Dialing Back on Pain
Comprehensive Approach to Pain Management
MCW clinicians, researchers and educators are undertaking numerous endeavors related to pain management and providing long-term relief to patients.
What exactly is pain? We've all felt it to varying degrees, so are very familiar with it on a personal level.
But what you might not be aware of is the science behind why you hurt. Pain involves a complex interaction between specialized nerves, your spinal cord and your brain – and thus the experience of pain varies from individual to individual. Pain is your body's way of alerting you to danger and letting you know what's happening.
Acute pain is severe, lasts a relatively short time and usually is a signal that body tissue is being injured in some way; the pain generally disappears when the injury heals. Chronic pain may range from mild to severe, and is present to some degree for long periods of time – often without a clear reason.
According to Relieving Pain in America, a 2011 report by the Health and Medicine Division of the US National Academies of Sciences, Engineering and Medicine, "Chronic pain has a distinct pathology, causing changes throughout the nervous system that worsens over time. It has significant psychological and cognitive correlates and can constitute a serious, separate disease entity."
Some forms of chronic pain can be treated with therapy which may include medication or surgery.
Other types of chronic pain, however, may be far more difficult to diagnose and treat. Left untreated, chronic pain can have a devastating impact on all aspects of sufferers' lives.
About 65 percent of individuals with chronic pain report a high level of anxiety and interference with daily activities including sleep, intimacy, work, exercise and routine self-care, which can have a negative effect on personal relationships, social interactions and lifestyle.
Although the greatest incidence of chronic pain occurs in women ages 50-54 and men ages 55-59, it also occurs in children and adolescents.
An injury or illness that is extremely painful for one person might be only slightly bothersome for another. This is because each person's response to pain is heavily influenced by many individual traits, as well as psychological, emotional and social factors.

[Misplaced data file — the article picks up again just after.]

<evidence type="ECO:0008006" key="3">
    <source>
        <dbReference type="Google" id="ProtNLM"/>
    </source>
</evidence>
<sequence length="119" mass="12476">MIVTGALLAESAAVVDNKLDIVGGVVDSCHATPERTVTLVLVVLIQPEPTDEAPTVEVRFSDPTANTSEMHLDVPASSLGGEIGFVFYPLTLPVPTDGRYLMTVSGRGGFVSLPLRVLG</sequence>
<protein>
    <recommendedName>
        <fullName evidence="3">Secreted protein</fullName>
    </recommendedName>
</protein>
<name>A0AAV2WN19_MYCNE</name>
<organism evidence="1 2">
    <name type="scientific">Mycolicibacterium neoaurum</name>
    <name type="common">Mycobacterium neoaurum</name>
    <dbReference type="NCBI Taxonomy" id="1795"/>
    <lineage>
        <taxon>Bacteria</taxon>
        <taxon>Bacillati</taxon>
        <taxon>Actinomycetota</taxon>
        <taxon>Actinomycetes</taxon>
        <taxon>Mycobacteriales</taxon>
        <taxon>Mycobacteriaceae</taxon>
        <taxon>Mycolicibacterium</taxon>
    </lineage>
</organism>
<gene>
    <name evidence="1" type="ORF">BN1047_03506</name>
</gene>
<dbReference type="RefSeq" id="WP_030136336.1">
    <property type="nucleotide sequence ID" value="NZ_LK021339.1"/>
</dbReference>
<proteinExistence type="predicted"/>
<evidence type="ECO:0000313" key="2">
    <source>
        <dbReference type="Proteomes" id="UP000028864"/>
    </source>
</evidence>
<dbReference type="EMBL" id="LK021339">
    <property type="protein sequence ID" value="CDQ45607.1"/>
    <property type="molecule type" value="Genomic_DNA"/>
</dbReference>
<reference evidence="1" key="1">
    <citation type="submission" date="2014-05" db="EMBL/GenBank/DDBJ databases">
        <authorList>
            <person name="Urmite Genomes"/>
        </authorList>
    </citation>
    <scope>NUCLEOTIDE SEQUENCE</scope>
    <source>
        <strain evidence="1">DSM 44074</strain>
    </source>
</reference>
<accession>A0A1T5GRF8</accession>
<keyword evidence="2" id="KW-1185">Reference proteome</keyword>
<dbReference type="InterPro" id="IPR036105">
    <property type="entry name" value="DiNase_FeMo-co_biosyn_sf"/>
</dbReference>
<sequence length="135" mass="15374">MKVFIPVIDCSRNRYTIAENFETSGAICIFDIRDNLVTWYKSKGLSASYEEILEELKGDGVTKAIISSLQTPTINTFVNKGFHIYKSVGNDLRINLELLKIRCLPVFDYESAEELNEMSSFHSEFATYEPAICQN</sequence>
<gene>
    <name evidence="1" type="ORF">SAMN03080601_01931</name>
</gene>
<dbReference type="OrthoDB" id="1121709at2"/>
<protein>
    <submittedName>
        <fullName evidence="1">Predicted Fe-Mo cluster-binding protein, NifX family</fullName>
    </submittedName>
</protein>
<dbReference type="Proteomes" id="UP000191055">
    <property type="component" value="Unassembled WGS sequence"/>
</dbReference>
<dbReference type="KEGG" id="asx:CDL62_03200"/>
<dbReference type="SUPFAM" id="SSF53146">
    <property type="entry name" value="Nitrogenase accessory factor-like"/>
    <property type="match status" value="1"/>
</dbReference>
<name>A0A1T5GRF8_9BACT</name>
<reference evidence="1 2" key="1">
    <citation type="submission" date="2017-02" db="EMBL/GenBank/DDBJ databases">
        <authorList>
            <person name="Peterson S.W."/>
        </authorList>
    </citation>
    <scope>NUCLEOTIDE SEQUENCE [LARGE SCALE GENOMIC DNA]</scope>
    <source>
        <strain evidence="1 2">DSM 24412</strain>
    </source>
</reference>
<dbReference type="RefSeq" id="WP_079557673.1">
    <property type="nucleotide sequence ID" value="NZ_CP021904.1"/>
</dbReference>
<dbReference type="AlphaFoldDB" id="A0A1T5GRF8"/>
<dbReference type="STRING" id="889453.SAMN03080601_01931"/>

This is the primary reason pain management is a vital area of focus for the Medical College of Wisconsin (MCW) and its clinical partners in the Milwaukee area, including Froedtert Hospital, Children's Hospital of Wisconsin (Children's) and the Clement J. Zablocki VA Medical Center.
What follows is a glimpse into several endeavors being undertaken at MCW related to pain management and providing long-term relief to patients.
MCW researchers and physician scientists study the causes of acute and chronic pain and work to develop new pain management technologies and treatment methods.
MCW's pain research team in the department of anesthesiology explores mechanisms underlying chronic pain related to nerve injury ("neuropathic pain") and collaborates on novel treatment approaches.
MCW physicians are conducting and translating research to improve acute and chronic pain care for both adult and pediatric patients.
MCW provides broad pain management educational opportunities, including a one-year pain medicine fellowship and development of pain education resources and tools to enhance patient satisfaction and provide pain relief.
The MCW Pain Management Center is a multidisciplinary clinic that uses the latest techniques in pain management procedures and therapies to provide patients with the most comprehensive chronic pain services in the area.
Read how Kathy Burlingham's search to find effective non-drug-related therapies and techniques to manage her chronic pain brought her to MCW.
Medical College of Wisconsin…8701 Watertown Plank Rd., Milwaukee, WI 53226
(414) 955-4725 | Fax: (414) 955-6699 | MCWmagazine@mcw.edu
Comments are subject to approval. The Medical College of Wisconsin (MCW) reserves the right to edit comments for length, grammar, clarity and appropriateness.
Please include your first and last name. Alumni, please also feel free to include your class year(s). Your email address will not be published.